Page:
The 6 things you need to know about investing in target funds

By BenefitsPro


By Paula Aven Gladych

Target-date funds have gained in popularity over the past couple of years, as plan sponsors attempt to get employees to save more for retirement.

A white paper by Putnam Investments examined the target-date trend, pinpointing what plan sponsors need to understand about target-date funds before they jump into them with both feet. The research showed that target-date funds are expected to play an increasingly important role in workplace retirement plans. The survey also uncovered evidence that in evaluating target-date funds, plan sponsors tend to focus on performance and expense metrics rather than how the glide paths work.

Plan sponsors want to reduce risk to participants’ retirement income, but they have not adopted a disciplined approach for adopting relevant safeguards, the study found. Plan sponsors who work with a paid financial professional tend to evolve their plans more flexibly, allowing for the incorporation of alternative investments, such as absolute return strategies, within the structure of their target-date funds or as stand-alone options in their plans. Here are six facts about target funds you need to know.
1. Target-date funds are poised for continued growth

Fifty-four percent of plan sponsors surveyed believed assets would continue to grow in target-date funds. TDFs were very high on the list of available assets and the largest share of plan assets tended to be allocated to these funds.
2. Plan sponsor expectations sometimes vary by plan size

Smaller plan sponsors, those with plans ranging from $25 million in assets to less than $50 million in assets are likelier to see the proportion of dollars increasing in 9 of 12 investment types tested, particularly TDFs, Putnam found. For larger plan sponsors, those with $1 billion or more in plan assets, have different expectations. They show little anticipation of increases to nine asset classes, including TDFs. The exception is exchange-traded funds, where they expect a substantial increase.
3. Performance and expenses are essentials

One-third of plan sponsors surveyed described a three-year track record and relatively low total expense ratio as “absolutely essential” in their selection of a target-date fund. Other concerns include participant education support, brand, the slope of the glide path and the mix of proprietary and outside funds in the offering.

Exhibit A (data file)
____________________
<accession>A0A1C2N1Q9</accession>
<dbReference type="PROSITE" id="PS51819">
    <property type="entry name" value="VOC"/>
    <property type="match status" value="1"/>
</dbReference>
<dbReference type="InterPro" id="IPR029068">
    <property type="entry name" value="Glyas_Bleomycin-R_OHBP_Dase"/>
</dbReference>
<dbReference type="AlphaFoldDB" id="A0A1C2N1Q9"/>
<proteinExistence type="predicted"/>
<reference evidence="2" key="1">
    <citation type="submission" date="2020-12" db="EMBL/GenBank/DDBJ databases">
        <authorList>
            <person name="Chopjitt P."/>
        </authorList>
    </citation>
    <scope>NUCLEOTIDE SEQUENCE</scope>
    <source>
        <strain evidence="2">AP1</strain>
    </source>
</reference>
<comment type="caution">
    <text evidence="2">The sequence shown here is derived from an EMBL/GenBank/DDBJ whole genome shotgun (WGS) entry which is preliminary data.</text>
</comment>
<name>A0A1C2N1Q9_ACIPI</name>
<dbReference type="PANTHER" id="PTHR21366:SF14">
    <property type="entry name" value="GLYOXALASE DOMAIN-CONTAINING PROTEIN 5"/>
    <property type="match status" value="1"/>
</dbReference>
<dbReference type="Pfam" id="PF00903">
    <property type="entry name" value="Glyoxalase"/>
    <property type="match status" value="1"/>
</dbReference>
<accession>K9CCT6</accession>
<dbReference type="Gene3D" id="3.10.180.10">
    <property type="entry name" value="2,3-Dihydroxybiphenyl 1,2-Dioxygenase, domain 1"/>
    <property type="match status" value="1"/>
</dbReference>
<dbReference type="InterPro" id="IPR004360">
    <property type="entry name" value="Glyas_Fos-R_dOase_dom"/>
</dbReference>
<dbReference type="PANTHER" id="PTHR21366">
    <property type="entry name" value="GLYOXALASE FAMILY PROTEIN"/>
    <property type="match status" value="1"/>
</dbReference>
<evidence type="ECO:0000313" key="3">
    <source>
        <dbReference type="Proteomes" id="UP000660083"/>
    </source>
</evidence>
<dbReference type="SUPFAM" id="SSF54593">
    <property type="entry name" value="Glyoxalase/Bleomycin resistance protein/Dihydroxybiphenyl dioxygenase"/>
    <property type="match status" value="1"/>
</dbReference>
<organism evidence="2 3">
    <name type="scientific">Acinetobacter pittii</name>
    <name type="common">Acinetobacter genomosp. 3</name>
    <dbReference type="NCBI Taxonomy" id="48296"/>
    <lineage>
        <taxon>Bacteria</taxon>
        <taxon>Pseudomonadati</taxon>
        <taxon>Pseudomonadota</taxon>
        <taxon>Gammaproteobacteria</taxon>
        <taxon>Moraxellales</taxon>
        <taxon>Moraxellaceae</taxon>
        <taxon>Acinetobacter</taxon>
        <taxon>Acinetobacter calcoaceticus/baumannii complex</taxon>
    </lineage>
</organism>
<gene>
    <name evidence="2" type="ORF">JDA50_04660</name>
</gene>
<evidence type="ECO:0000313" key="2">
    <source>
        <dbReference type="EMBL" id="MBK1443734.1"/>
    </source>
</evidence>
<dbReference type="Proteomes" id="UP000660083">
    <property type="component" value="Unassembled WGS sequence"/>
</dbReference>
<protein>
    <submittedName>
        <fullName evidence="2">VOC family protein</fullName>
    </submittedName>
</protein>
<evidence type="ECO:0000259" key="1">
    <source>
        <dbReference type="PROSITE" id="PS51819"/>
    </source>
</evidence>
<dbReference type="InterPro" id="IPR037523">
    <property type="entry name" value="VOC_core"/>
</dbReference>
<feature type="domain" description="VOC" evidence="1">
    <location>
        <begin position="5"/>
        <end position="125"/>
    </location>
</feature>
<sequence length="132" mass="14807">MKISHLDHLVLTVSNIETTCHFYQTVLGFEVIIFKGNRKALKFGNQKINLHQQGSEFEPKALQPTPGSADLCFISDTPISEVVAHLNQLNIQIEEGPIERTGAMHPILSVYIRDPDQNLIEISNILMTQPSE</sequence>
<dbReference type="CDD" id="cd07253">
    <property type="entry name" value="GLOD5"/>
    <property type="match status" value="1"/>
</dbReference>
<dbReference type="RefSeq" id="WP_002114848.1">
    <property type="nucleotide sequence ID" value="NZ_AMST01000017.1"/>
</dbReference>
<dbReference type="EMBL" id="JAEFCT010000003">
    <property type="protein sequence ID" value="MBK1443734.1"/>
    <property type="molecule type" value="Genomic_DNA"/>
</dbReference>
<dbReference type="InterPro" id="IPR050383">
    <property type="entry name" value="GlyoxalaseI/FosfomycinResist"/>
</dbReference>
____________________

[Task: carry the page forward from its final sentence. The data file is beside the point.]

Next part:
4. Confusion about risks to retirement income

The survey found that plan sponsors didn’t realize that there was a difference between different TDF glide paths. In a “to” glide path, investments are adjusted to more conservative levels as the person approaches his target date of retirement. This is typically a less risky glide path than the “through” path, which allocates a higher amount to equities around the point when someone decides to retire because the expectation is that the individual will need income for 20 or more years in retirement. The goal is to get someone through retirement with enough retirement income to live comfortably.
5. Risk management discipline has been lax

Plan sponsors say they want to reduce risks to participants’ retirement income but need help to do that. More than eight plan sponsors in ten say they place a great deal or some emphasis on helping participants minimize risk, but only half of survey respondents report having taken a more disciplined approach to understanding risk in their investment offerings, 54 percent, instituted routine review of the risk profiles for their funds, 50 percent, or swapped out funds that posed unusual or unnecessary risks to participants, 49 percent.
6. Plan sponsors willing to broaden their menu to alternatives

To help mitigate risk in their target-date funds, about one-quarter of plan sponsors have begun adding alternative investments to their portfolios. Twenty-seven percent of plan sponsors say they place “a great deal” of emphasis on helping participants minimize the risk to their income in retirement. Among this group, the availability of alternatives is much higher, Putnam found, and alternatives use is generally, but not universally, higher among advised plan sponsors. Most survey respondents felt that alternatives are poised for growth within workplace savings plans.

Originally published on BenefitsPro.com